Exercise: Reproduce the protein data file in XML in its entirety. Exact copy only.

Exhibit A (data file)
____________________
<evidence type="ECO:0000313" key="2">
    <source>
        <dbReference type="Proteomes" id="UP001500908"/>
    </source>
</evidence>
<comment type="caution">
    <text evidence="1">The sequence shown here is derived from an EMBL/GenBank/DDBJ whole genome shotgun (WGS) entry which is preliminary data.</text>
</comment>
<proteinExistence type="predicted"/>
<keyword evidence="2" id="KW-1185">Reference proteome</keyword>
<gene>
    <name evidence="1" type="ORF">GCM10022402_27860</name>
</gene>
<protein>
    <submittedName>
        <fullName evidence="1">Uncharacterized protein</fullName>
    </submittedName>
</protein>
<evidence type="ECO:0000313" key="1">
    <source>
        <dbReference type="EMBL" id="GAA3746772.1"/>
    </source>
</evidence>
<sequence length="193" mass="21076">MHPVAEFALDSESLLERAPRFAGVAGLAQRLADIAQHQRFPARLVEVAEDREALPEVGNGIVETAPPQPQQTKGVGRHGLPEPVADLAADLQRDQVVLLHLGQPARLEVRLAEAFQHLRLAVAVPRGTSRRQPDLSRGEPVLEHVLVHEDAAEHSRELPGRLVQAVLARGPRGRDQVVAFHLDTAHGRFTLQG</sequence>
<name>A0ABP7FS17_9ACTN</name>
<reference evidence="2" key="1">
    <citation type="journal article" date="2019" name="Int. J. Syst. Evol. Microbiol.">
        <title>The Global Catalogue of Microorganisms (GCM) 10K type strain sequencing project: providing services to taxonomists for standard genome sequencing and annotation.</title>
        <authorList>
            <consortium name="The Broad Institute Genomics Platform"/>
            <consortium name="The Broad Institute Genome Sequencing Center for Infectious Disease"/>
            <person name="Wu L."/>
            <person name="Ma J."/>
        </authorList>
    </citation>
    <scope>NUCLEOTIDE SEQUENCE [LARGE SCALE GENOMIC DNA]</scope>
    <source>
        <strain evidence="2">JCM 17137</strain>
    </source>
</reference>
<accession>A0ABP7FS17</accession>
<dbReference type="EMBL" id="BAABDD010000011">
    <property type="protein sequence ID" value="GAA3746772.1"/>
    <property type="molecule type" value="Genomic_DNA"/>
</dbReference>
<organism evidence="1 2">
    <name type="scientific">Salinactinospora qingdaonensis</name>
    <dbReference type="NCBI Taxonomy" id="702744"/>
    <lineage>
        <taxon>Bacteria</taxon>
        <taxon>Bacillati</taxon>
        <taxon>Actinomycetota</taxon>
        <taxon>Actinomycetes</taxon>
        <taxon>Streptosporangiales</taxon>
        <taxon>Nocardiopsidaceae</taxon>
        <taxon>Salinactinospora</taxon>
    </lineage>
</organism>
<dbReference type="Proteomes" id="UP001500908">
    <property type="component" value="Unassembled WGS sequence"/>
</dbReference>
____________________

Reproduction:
<evidence type="ECO:0000313" key="2">
    <source>
        <dbReference type="Proteomes" id="UP001500908"/>
    </source>
</evidence>
<comment type="caution">
    <text evidence="1">The sequence shown here is derived from an EMBL/GenBank/DDBJ whole genome shotgun (WGS) entry which is preliminary data.</text>
</comment>
<proteinExistence type="predicted"/>
<keyword evidence="2" id="KW-1185">Reference proteome</keyword>
<gene>
    <name evidence="1" type="ORF">GCM10022402_27860</name>
</gene>
<protein>
    <submittedName>
        <fullName evidence="1">Uncharacterized protein</fullName>
    </submittedName>
</protein>
<evidence type="ECO:0000313" key="1">
    <source>
        <dbReference type="EMBL" id="GAA3746772.1"/>
    </source>
</evidence>
<sequence length="193" mass="21076">MHPVAEFALDSESLLERAPRFAGVAGLAQRLADIAQHQRFPARLVEVAEDREALPEVGNGIVETAPPQPQQTKGVGRHGLPEPVADLAADLQRDQVVLLHLGQPARLEVRLAEAFQHLRLAVAVPRGTSRRQPDLSRGEPVLEHVLVHEDAAEHSRELPGRLVQAVLARGPRGRDQVVAFHLDTAHGRFTLQG</sequence>
<name>A0ABP7FS17_9ACTN</name>
<reference evidence="2" key="1">
    <citation type="journal article" date="2019" name="Int. J. Syst. Evol. Microbiol.">
        <title>The Global Catalogue of Microorganisms (GCM) 10K type strain sequencing project: providing services to taxonomists for standard genome sequencing and annotation.</title>
        <authorList>
            <consortium name="The Broad Institute Genomics Platform"/>
            <consortium name="The Broad Institute Genome Sequencing Center for Infectious Disease"/>
            <person name="Wu L."/>
            <person name="Ma J."/>
        </authorList>
    </citation>
    <scope>NUCLEOTIDE SEQUENCE [LARGE SCALE GENOMIC DNA]</scope>
    <source>
        <strain evidence="2">JCM 17137</strain>
    </source>
</reference>
<accession>A0ABP7FS17</accession>
<dbReference type="EMBL" id="BAABDD010000011">
    <property type="protein sequence ID" value="GAA3746772.1"/>
    <property type="molecule type" value="Genomic_DNA"/>
</dbReference>
<organism evidence="1 2">
    <name type="scientific">Salinactinospora qingdaonensis</name>
    <dbReference type="NCBI Taxonomy" id="702744"/>
    <lineage>
        <taxon>Bacteria</taxon>
        <taxon>Bacillati</taxon>
        <taxon>Actinomycetota</taxon>
        <taxon>Actinomycetes</taxon>
        <taxon>Streptosporangiales</taxon>
        <taxon>Nocardiopsidaceae</taxon>
        <taxon>Salinactinospora</taxon>
    </lineage>
</organism>
<dbReference type="Proteomes" id="UP001500908">
    <property type="component" value="Unassembled WGS sequence"/>
</dbReference>